Mavis Gladys Fox Pugh, the daughter of a London solicitor, was born into a middle-class family in Croydon, Surrey, in 1914, and her acting talent was spotted in school plays at the Downs College, Folkestone, in Kent. Frank Royd and Haydee Gunn, former members of the touring Compton Comedy Company and parents of one of her friends, ran the International School of Acting, to which Pugh won a scholarship.

After working in repertory theatre in Amersham, the tiny 5ft 1in actress played a child on tour in My Wife's Family (starring the music-hall comedian Ernie Lotinga, 1939), before making her West End début as Beth in Little Women (Westminster Theatre), then taking over the title role from Joan White to give a notably energetic performance in Junior Miss (Saville Theatre, 1943, and British tour) and playing the newspaper reporter in We Must Kill Toni (1954), alongside Michael Denison and Dulcie Gray at the Westminster Theatre.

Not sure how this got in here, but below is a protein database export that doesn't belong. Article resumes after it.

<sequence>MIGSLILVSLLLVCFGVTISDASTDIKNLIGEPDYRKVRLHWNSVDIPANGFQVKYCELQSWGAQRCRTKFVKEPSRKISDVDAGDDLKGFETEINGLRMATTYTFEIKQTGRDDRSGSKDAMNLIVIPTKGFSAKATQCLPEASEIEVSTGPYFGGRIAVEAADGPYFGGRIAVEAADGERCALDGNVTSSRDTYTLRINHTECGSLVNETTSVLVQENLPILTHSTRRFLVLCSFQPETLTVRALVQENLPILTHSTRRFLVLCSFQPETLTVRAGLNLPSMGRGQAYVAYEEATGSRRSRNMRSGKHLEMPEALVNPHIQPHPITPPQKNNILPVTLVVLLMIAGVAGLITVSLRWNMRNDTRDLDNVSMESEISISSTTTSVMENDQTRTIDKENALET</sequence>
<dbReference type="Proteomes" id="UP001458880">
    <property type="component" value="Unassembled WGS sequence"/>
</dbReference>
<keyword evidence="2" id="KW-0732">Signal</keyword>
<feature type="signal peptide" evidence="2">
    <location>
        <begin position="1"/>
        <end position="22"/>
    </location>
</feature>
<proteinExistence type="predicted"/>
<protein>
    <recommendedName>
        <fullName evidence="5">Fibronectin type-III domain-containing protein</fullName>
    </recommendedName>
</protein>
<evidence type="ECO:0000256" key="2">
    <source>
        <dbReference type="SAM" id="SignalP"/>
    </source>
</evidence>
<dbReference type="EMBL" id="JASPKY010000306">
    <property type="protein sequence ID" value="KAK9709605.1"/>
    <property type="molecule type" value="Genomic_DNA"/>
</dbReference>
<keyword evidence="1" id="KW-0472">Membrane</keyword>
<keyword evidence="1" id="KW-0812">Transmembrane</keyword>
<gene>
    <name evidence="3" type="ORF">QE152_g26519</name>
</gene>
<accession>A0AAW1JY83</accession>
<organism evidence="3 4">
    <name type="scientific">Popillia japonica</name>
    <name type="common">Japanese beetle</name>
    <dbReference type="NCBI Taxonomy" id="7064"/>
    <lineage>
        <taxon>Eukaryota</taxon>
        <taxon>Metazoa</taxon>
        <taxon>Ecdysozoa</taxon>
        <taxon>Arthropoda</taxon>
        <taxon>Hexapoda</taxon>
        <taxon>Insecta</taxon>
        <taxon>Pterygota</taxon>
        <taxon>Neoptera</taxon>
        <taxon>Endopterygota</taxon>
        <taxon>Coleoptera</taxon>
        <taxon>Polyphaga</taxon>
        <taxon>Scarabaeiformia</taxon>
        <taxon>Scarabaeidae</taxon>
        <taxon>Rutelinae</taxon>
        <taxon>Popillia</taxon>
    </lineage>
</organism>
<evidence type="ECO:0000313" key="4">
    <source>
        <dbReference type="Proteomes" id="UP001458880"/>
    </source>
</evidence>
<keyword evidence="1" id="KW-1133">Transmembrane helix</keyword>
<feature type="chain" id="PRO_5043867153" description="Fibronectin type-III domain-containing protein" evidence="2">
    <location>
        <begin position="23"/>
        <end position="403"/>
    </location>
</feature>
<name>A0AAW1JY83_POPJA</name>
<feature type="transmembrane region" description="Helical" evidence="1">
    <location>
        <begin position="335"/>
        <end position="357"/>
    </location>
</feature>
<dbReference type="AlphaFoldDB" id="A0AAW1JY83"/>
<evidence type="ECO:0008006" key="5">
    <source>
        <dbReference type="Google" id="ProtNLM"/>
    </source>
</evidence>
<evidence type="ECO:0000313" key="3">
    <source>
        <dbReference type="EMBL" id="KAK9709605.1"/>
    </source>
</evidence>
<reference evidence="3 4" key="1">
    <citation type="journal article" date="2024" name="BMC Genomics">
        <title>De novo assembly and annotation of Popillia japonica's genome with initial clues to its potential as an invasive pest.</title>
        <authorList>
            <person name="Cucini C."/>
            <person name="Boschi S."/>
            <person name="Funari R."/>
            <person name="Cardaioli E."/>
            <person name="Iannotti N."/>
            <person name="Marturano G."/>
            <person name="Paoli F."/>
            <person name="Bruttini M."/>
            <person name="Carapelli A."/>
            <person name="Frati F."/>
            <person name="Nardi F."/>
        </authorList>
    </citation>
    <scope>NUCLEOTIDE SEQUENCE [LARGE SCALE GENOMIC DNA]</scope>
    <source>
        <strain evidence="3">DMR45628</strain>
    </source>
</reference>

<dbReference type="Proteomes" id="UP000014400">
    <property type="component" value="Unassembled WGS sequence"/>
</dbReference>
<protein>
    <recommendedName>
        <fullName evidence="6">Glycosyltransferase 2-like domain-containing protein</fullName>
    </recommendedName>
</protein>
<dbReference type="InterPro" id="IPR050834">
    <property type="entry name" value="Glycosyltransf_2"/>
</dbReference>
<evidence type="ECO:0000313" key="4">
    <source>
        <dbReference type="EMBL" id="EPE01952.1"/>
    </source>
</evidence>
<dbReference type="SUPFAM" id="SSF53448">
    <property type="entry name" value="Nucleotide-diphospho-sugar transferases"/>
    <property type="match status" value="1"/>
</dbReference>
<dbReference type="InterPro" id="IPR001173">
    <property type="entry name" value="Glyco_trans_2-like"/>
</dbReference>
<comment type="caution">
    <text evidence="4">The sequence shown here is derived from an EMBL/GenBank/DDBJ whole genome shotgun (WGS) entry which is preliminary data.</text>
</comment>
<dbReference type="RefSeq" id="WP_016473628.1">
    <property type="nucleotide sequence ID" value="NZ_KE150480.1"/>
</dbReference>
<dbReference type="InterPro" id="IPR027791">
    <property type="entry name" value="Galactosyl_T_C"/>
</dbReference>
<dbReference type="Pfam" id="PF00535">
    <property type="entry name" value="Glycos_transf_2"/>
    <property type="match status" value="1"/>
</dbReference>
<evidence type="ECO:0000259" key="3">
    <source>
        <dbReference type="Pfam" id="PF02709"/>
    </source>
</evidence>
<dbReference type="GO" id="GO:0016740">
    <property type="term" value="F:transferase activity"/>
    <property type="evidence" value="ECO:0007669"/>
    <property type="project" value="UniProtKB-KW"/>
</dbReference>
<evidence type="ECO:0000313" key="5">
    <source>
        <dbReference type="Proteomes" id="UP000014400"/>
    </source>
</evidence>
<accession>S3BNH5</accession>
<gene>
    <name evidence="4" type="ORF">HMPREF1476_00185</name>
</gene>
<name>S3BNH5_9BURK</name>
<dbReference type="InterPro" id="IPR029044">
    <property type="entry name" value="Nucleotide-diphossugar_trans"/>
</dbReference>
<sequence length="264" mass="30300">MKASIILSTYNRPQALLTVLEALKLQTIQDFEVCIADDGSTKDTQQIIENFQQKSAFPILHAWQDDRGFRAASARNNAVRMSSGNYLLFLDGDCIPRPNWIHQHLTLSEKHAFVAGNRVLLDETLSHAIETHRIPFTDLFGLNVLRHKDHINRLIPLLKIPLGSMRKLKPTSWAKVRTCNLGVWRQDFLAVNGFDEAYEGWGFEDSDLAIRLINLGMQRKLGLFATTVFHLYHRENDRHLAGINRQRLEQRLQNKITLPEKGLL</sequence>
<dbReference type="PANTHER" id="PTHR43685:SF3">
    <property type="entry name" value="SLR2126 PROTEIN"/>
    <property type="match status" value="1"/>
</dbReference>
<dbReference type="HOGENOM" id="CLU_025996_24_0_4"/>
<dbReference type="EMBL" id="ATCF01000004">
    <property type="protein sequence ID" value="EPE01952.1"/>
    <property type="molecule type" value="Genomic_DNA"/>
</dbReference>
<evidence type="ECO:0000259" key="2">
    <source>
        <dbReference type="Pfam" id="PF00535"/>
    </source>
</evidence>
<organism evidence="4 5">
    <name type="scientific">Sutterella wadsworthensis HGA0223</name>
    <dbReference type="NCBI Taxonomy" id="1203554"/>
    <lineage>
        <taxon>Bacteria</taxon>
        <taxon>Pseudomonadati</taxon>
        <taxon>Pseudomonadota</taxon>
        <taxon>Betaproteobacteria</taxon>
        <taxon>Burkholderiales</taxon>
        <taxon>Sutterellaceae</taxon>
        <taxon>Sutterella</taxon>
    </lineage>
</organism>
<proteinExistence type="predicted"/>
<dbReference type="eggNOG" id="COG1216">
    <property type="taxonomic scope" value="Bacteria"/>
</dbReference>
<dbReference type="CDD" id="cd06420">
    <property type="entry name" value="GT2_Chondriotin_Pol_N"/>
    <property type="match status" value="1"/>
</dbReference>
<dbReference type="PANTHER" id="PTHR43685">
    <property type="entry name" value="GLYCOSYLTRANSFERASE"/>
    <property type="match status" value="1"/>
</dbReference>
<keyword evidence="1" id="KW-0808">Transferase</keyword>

For many years, the theatrical impresario Harry Hanson booked her at repertory theatres across Britain, including the Camberwell Palace, where she forged a memorable partnership in farces with the radio star Hugh Paddick, each of them trying to outdo the other with their ad-libbing.

Spotted by the writer Jimmy Perry at the Golders Green Hippodrome while she was touring in the farce Talk of the Town Hall (1956), Pugh was invited to join his company at the Palace Theatre, Watford, where she met the actor John Clegg, whom she married in 1959.

Both were to appear on television when Perry subsequently had comedy writing success in partnership with David Croft - Clegg getting his biggest role as "Lah-de-Da" Gunner "Paderuski" Graham in It Ain't Half Hot Mum.

Pugh made her television début in 1974 in Croft and Perry's first joint success, Dad's Army, as the first of a string of upper-class characters, Lady Maltby, who loaned Captain Mainwaring her Rolls-Royce. Then she was Chief Commander Crisp in It Ain't Half Hot Mum (1976) and, in two episodes of Hi-de-Hi! (in 1986 and 1988), the Hon Winifred Dempster, mother of the naïve entertainments manager Clive (David Griffin) who was pursued by the senior Yellowcoat Gladys Pugh (Ruth Madoc). She also took three different roles in Are You Being Served? (in 1976, 1977 and 1978), which Croft wrote with Jeremy Lloyd.